Dan McClellan // Democrat // State Senate-District 10
1. How have the arts, culture, and/or humanities impacted your life?
My life has been fundamentally shaped by the arts. My parents had a bluegrass band when I was born, so music has always played a central role in making meaning in my life. I have always had an interest in art, and particularly drawing, and have made various approximations to a living at different points in my life selling portrait art and editorial cartoons. I currently draw Bible-related cartoons for a popular magazine called Biblical Archaeology Review.
I have also been fortunate enough in my life to be able to travel extensively, and the many different cultures to which I've been exposed have deeply enriched my life. I spent a summer right out of high school getting to know Germany, Austria, and Slovakia, and a few years later moved to Uruguay for two years. I then completed graduate degrees in the UK and Canada and now travel around the world supervising translation projects for The Church of Jesus Christ of Latter-day Saints. Learning other languages and getting to know other cultures has helped me learn quite a bit about the richness of the human family and how exposure to various cultures and the ways they make meaning helps me to better understand my own experiences in the world and how to value the experiences and perspectives of others.
Finally, the humanities have been my academic home for the last fifteen years. In addition to living in and learning about other cultures, I have degrees in ancient Near Eastern studies, Jewish studies, biblical studies, and am defending my doctoral dissertation (written on cognitive linguistics and the cognitive science of religion) at the end of this month. The study of religion and its own impact on how societies make meaning and organize knowledge and values is woefully under-appreciated in the world today, and I think a better awareness of those dynamics in government could help us to better curate their respective roles in society.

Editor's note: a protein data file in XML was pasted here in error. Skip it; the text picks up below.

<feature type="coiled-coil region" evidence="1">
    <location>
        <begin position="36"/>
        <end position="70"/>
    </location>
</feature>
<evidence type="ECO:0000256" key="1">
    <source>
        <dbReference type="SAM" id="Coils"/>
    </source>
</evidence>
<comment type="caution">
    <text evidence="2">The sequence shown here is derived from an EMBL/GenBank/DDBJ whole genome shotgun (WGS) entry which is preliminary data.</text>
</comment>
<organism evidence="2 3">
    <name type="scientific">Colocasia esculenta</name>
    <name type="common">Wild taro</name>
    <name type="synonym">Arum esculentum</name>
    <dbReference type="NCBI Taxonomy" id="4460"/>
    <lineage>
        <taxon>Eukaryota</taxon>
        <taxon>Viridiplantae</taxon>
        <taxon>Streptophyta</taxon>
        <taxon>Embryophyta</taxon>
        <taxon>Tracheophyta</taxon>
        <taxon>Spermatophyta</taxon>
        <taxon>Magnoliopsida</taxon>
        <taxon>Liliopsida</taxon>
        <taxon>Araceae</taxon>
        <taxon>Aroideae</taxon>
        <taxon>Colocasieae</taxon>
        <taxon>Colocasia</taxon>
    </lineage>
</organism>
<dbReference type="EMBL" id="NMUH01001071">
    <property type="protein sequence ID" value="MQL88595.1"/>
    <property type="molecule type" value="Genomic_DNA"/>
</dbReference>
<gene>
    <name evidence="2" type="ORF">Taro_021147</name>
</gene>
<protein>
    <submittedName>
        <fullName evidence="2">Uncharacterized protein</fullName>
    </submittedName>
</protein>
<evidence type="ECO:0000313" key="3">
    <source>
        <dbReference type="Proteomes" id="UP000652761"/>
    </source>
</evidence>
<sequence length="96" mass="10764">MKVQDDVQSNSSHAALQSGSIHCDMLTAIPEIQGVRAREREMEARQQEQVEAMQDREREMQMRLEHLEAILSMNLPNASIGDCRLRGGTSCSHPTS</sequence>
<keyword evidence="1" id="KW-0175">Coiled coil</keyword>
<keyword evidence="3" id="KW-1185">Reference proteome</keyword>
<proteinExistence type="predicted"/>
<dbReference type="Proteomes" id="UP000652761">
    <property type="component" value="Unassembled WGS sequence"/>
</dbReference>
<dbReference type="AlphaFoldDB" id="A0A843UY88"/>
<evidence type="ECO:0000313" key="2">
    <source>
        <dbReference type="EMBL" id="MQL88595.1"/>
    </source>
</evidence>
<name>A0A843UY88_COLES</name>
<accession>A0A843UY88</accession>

2. Utah's humanities and arts employ 123,000 Utahns, provide $4.4 billion in earnings, and $13.2 billion in sales. This is a larger economic impact than agriculture, mining, and real estate. Do you consider the arts and cultural sector an economic driver in Utah?
3. I support...
-Grants to be used for operations (jobs) as soon as possible
-Keeping emergency loans open to nonprofits
-Protecting the RAP taxes so that money granted to cultural organizations doesn't get repurposed
-Increasing availability of loans to cultural businesses (nonprofit and for-profit)
-Fiscally responsible government investment in arts and humanities organizations
-Facilitating partnerships between tourism and culture
-Reducing regulations of creative businesses
-Capital investment (in museums, performance/concert halls, studios, galleries, nonprofit office space, etc.)
-The RAP tax
-Ensuring existing fund balances to be preserved for recreation, cultural organizations, and parks
-Percent for public art programs, which optionally designate 1% of government capital costs for public art
-Allowing municipalities to set design standards
-K-6 Students should have increased exposure to arts and humanities education
-7-12 Students should have increased exposure to arts and humanities education
-The Beverley Taylor Sorenson Arts Learning Program which puts one arts specialist in most elementary schools
-The POPS (Professional Outreach Program in the Schools) which sends 13 professional arts organizations to all UT school districts
-The iSEE (Informal Science Educational Enhancement) which sends 10 professional science, zoological, and natural history organizations to all UT school districts
4. Fiscally responsible government investment in the arts and humanities (including humanities and arts education) means to me:
I think government's role in the arts and humanities is as critical as ever as ideological identity markers like the corporatization of education and the prioritization of monetary return has facilitated the marginalization of the arts and humanities in various cultural domains. I feel that a fiscally responsible government investment will be aimed not only at expanding investment opportunities for others, but at enriching the state's cultural ecologies so younger minds can be inspired, opportunities for exploration and growth can remain available, and so that passion for the arts is not stifled by pessimism and a lack of available resources.
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